Bo Bolus and Nick Naiser tried this case for 6 days in front of a Clark County, Indiana jury. After six hours of deliberation, the jury unanimously found in favor of the Plaintiff and awarded her $690,000 in damages for her loss of consortium and $10,000 in damages for funeral expenses.

  • A jury verdict in excess of $509,000 in King v. Anesthesiology of Paducah P.S.C., where a 22-year-old maternity patient suffered a permanent nerve injury after a nurse anesthetist mistakenly placed a spinal needle too high up the spinal column causing contact with her spinal cord. The goal of the spinal block procedure is to inject anesthesia into the spinal canal, but to inject it low enough to avoid the spinal cord. The maternity patient was undergoing the spinal block procedure at the hospital immediately prior to the scheduled c-section delivery of her first child.

    The case was defended with five expert witnesses who testified that the accidental placement of the spinal block at the L1-L2 vertebrae, which is two interspaces too high, met the standard of care because the patient had a congenital tethered cord which caused her spinal column to extend beyond that of a normal spinal column. However, on cross-examination it was learned that over 20% of the population has a spinal cord that extends beyond that of a normal patient and, regardless of the cord's length, the spinal block was inserted not one interspace too high, but two interspaces too high. As a result, the patient suffered a permanent nerve injury. Fortunately, the baby was born healthy and, following extensive rehabilitation, the mother can walk on her own with an affected gait.

    Mike Augustus tried this case for 4 days in front of a Paducah jury of 12 that unanimously found in favor of the Plaintiff and awarded her $500,000 in damages for her physical and mental pain and suffering as well as the full requested amount of medical bills of $9,152.00. That jury verdict is the third highest recorded medical negligence verdict in the history of Paducah, Kentucky.

  • A $328,199 jury verdict in Burris v. Daniel Young, Robert Young, and Robert Young and Daniel Young DMD, where a patient's general dentists missed her gum disease for 4 years. As a result of the missed diagnosis, Ms. Burris had fourteen teeth pulled and replaced with painful and unsightly dental implants. The defendants mounted a vigorous defense at trial, arguing that Ms. Burris' lifestyle choices led to the loss of her teeth, that she did not have gum disease, and that even if they did miss the gum disease it did not cause Jennifer to lose her teeth. After lengthy deliberations, the jury ultimately found in favor of Ms. Burris, awarding her what is the largest recorded dental malpractice jury verdict in Kentucky.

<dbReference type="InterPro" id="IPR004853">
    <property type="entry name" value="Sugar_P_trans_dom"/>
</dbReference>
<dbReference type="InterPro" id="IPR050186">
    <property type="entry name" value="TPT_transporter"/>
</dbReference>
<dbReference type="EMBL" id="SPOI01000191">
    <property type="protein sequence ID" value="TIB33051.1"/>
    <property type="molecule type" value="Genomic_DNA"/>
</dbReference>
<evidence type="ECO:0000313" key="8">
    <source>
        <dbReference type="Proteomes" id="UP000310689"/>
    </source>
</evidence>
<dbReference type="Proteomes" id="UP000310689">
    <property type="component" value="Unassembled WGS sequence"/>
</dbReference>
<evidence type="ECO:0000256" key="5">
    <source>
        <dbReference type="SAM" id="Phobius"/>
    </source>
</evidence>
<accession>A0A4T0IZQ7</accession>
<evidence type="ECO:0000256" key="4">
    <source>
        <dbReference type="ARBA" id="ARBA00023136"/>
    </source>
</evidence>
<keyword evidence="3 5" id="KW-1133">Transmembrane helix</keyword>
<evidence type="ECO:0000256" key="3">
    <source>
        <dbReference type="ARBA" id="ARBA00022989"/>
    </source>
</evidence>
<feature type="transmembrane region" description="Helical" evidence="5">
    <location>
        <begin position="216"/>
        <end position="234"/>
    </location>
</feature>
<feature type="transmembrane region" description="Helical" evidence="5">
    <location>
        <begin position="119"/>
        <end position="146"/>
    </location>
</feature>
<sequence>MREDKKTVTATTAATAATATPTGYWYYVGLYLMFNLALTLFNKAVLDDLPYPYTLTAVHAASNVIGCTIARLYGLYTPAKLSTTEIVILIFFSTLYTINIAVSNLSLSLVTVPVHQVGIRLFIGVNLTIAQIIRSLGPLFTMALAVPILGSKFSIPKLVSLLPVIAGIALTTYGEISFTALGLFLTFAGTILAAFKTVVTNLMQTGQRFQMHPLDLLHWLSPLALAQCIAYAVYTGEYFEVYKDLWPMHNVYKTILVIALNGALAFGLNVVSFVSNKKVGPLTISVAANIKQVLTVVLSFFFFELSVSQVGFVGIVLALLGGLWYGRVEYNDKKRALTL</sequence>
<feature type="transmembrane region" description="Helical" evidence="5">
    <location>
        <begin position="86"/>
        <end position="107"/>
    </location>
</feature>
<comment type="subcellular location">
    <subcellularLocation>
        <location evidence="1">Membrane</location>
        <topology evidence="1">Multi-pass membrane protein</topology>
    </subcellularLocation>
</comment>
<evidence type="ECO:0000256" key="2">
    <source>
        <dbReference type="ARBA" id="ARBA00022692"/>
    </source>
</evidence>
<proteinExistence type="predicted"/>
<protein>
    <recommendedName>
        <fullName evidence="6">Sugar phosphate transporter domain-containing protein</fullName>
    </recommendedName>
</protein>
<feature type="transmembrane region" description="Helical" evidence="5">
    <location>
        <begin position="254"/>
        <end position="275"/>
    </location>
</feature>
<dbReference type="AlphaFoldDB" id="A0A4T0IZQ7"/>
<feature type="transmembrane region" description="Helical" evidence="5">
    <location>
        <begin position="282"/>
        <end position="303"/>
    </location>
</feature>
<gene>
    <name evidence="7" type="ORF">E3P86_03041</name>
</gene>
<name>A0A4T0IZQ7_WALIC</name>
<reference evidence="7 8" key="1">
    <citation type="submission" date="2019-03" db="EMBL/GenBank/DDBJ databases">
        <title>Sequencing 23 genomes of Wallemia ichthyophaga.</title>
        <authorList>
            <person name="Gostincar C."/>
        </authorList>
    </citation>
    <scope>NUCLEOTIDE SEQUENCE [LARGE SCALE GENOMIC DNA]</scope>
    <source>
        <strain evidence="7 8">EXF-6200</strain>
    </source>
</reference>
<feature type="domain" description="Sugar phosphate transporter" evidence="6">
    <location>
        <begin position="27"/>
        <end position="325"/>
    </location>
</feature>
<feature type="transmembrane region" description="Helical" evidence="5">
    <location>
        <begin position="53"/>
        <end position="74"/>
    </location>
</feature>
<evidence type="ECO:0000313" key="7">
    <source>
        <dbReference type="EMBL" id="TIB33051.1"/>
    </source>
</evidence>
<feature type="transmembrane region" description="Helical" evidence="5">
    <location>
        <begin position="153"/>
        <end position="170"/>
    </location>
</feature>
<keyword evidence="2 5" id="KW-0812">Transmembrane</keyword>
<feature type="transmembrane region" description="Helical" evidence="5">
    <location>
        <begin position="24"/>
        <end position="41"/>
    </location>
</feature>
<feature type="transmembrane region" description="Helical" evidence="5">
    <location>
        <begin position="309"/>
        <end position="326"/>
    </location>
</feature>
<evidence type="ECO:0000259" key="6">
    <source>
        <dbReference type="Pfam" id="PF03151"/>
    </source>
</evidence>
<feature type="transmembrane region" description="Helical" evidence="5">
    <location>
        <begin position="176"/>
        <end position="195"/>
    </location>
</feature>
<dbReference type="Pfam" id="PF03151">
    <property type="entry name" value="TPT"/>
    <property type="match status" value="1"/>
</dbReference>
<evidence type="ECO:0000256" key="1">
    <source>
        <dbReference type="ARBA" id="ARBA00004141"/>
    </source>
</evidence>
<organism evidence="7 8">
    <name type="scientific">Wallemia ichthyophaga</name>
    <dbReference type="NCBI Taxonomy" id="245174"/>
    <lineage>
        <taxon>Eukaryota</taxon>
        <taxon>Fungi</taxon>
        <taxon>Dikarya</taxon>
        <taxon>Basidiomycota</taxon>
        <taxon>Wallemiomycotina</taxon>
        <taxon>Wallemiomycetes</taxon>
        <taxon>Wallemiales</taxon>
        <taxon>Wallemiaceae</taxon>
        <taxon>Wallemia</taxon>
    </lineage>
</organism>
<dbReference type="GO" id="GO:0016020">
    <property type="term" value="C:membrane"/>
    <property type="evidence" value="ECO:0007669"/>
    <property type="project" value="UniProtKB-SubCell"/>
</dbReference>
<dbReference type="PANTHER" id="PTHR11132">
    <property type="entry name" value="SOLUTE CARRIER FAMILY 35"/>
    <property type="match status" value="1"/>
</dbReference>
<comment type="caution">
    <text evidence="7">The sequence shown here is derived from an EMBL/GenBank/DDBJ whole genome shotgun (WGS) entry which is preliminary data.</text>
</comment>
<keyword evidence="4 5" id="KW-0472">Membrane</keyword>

• A confidential settlement in a medical malpractice case where a patient died from anaphylaxis, i.e., suffocated to death from an allergic reaction to medication, after an otherwise uneventful neck surgery.
  • A confidential settlement in a medical malpractice case where a patient died from anaphylaxis, i.e., suffocated to death from an allergic reaction to medication, during a tooth extraction procedure.
  • A confidential settlement in a medical malpractice case where a patient died from a brain aneurysm that was misdiagnosed and then ruptured.
  • A confidential settlement in a medical malpractice case where a patient died due to the mishandling of an acute dissection of the ascending aorta which required emergency surgery which the patient did not receive. The same condition took the life of John Ritter of Three's Company sit-com fame.